Donating my children to science

I am all for scientific research, and on some days I’d be willing to sell the kids to a research facility if it meant that I would be able to go to the bathroom by myself. But I like to think that I’m doing my part to advance the cause of science by offering up my kids as test subjects. Here’s how it all happened.

When Ane was born, my alma mater, the University of Washington, contacted me via mail to see if I would be interesting in volunteering my infant for different research studies. They didn’t contact me because I was an alumni, but because they get vital statistic lists from the state and mail out forms to all new parents.

Now, not only do I have a soft spot for my university because it enabled me to meet the Webmaster (who also graduated from there), or because the UW happens to have one of the top medical schools in the country and a thriving scientific community, but my own parents offered both me and my brother up for infant and toddler studies to the UW when we were little. So when I was offered the chance to bring in my own child for a study, it was kind of like fulfilling a family tradition. Ane participated in an infant hearing study at 7 weeks old. I think we did four studies total with her, the last couple being emotional/developmental studies for babies. The last study I took her to, I was seven months pregnant with Tad. The studies were also nice in that initially, they paid us a little cash to participate. Once Ane was older, though, they would just offer her her choice of a new toy, which I didn’t like so much, because 1) she didn’t need more toys, and 2) I had taken time out of my schedule and gas out of my car to bring my kid to this study – Mommy wants to hit Starbucks here!

When Tad was born, I was offered the same chance to do infant research with him. At that point, I declined, because Ane was a active toddler and I would have had to find someone to watch her while I took Tad to a study, and if all Tad was going to get was a new toy, it really didn’t seem worth it to me. It had become too complicated, and I’m not ashamed to say that the extra $20 in cash was a nice incentive to do it and it sucked when they didn’t do it anymore.

Still, I felt badly about it. I liked the feeling that I had helped out the scientific community without having to donate a body part. It didn’t harm Ane at all to participate, and it was an interesting experience.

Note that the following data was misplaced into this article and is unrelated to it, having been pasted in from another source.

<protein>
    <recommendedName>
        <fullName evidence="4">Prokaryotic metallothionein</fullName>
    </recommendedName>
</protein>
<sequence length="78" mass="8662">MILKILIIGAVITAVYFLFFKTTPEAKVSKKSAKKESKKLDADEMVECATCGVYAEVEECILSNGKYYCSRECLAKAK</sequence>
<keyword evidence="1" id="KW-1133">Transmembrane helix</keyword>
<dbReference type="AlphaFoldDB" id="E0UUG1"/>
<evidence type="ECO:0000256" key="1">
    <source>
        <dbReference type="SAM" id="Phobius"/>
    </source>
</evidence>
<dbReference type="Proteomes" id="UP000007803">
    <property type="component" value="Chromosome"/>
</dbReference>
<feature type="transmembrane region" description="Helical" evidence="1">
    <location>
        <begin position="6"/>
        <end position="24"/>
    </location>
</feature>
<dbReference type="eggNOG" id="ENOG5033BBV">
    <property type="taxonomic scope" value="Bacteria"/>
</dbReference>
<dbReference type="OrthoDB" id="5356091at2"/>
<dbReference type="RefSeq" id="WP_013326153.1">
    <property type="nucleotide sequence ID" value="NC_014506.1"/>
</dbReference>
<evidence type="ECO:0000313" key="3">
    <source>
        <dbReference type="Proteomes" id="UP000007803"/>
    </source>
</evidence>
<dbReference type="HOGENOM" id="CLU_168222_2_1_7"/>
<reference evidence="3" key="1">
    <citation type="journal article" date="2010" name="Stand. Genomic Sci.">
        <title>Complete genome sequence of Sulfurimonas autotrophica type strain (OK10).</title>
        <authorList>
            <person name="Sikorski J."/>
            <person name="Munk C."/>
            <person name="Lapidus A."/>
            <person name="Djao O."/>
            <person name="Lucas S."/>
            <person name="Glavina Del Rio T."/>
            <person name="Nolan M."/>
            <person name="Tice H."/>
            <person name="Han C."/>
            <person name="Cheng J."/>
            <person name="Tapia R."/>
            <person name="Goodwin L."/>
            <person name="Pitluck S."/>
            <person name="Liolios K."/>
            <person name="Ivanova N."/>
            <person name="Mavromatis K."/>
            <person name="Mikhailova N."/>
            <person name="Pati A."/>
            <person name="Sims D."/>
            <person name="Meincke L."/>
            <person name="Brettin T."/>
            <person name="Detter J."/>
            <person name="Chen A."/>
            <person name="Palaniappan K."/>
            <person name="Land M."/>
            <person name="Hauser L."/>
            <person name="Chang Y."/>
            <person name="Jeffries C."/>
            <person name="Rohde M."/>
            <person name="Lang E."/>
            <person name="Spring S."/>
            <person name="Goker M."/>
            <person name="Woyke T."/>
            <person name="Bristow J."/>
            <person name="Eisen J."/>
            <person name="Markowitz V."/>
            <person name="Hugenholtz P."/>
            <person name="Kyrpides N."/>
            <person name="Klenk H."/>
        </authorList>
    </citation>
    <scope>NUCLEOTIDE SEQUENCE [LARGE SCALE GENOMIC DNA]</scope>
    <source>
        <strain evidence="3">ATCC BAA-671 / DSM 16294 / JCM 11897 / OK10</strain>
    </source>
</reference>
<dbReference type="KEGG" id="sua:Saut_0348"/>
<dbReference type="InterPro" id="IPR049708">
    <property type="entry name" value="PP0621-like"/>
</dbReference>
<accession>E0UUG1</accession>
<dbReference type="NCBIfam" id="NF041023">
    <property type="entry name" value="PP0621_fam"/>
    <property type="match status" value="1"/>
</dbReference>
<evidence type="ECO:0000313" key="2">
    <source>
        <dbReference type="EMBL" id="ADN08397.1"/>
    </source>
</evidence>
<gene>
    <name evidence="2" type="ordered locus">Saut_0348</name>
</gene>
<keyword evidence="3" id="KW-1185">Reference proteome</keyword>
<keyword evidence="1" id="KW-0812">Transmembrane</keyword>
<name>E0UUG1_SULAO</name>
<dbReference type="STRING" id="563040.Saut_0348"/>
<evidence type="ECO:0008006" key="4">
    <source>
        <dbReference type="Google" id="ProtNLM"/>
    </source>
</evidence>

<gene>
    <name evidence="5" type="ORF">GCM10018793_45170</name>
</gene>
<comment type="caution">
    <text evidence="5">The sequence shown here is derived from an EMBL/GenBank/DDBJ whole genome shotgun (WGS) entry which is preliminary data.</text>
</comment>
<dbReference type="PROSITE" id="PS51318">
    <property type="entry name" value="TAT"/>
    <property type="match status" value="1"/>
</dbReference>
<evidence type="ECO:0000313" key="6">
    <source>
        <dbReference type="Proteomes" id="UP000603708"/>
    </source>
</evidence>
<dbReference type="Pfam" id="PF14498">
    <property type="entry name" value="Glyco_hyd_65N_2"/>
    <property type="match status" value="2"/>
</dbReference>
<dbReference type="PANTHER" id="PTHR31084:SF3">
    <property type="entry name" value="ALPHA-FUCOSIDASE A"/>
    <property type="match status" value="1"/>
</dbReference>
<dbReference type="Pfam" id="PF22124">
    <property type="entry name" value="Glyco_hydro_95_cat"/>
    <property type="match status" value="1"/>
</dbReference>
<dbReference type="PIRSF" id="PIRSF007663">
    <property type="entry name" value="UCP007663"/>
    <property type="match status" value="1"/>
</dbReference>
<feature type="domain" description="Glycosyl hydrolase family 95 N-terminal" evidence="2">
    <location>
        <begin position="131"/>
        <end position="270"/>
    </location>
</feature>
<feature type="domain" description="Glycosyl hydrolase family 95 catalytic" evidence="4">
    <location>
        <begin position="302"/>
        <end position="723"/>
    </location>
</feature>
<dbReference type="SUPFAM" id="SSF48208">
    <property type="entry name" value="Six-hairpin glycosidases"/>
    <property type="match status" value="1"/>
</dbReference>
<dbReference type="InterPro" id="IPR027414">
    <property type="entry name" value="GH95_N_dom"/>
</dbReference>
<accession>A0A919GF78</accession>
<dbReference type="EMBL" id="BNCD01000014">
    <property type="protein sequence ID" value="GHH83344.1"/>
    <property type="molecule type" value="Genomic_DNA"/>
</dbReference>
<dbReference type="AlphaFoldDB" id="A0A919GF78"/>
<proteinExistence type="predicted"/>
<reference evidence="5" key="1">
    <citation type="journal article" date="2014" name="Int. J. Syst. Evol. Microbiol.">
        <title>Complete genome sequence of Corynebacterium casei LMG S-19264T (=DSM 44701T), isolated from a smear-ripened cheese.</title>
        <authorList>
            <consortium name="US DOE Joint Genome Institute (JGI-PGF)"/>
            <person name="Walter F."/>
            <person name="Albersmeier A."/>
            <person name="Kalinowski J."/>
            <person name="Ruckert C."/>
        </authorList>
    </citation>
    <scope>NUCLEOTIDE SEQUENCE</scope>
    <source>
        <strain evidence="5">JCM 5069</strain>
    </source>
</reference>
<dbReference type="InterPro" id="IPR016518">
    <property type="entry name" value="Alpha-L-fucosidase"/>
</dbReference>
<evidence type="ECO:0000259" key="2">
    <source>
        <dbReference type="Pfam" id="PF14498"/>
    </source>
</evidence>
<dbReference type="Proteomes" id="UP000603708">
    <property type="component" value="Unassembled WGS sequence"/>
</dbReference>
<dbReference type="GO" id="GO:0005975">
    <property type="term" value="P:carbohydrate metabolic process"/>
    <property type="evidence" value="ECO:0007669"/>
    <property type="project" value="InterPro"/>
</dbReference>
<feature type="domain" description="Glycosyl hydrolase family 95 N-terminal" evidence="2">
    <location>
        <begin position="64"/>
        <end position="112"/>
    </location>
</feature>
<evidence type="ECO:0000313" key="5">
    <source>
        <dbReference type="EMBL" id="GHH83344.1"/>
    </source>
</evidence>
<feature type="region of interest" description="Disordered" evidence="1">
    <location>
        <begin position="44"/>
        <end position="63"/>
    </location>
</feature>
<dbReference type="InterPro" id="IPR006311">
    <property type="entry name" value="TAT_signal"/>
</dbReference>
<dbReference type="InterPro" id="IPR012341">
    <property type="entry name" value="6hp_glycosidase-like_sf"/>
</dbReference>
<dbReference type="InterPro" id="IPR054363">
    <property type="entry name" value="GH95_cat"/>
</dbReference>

Then Tad broke his arm. Little did I know I was going to have something new to contribute to science.

After we got home and settled in, I was contacted by our local Level 1 trauma center hospital, Harborview, which is running a research study on childhood health after injury, working in conjuction with Children’s Hospital and the UW Hospital. They asked if I was interested in doing interviews via the phone over a three-year period on Tad’s accident, health and recovery, as they are doing a study to determine how these types of childhood injuries affect future health. Of course I said yes, and I did my first interview last Friday over the phone while Ane and Tad watched Curious George and Sesame Street.

Oh, and for each interview I do, we get a $25 gift card. They offered me a choice between Starbucks and Target. I was good and picked Target, because that will actually be a help to the family budget. When I do the interview in November, however, I will be hearing the siren song of peppermint mochas calling my name, and I don’t think I will be strong enough to resist it.

So, there you are. I am offering up my children on the altar of science for coffee. And I can pat myself on the back for it, too.

All kidding aside, if you get a chance to do something like this, take it. You never know who this kind of research will benefit. It could be your own kids, or your grandkids. You just never know.

2 Responses to “Donating my children to science”

  1. croutonboy
    September 17th, 2007 12:41

    But you’re offering up your kids for GOOD coffee, so that makes it OK.

    FYI, saw your “Go Seahawks” comment on Child’s Play x2 and just wanted to send a cross-country high-five your way (damn Cardinals…)

  2. Deanna’s Corner » Blog Archive » Malaise
    July 31st, 2008 01:33

    […] the day after Tad breaks his femur, I get an email telling me it’s time to fill out my follow-up survey on “childhood health after injury” because it’s been almost 12 months since Tad […]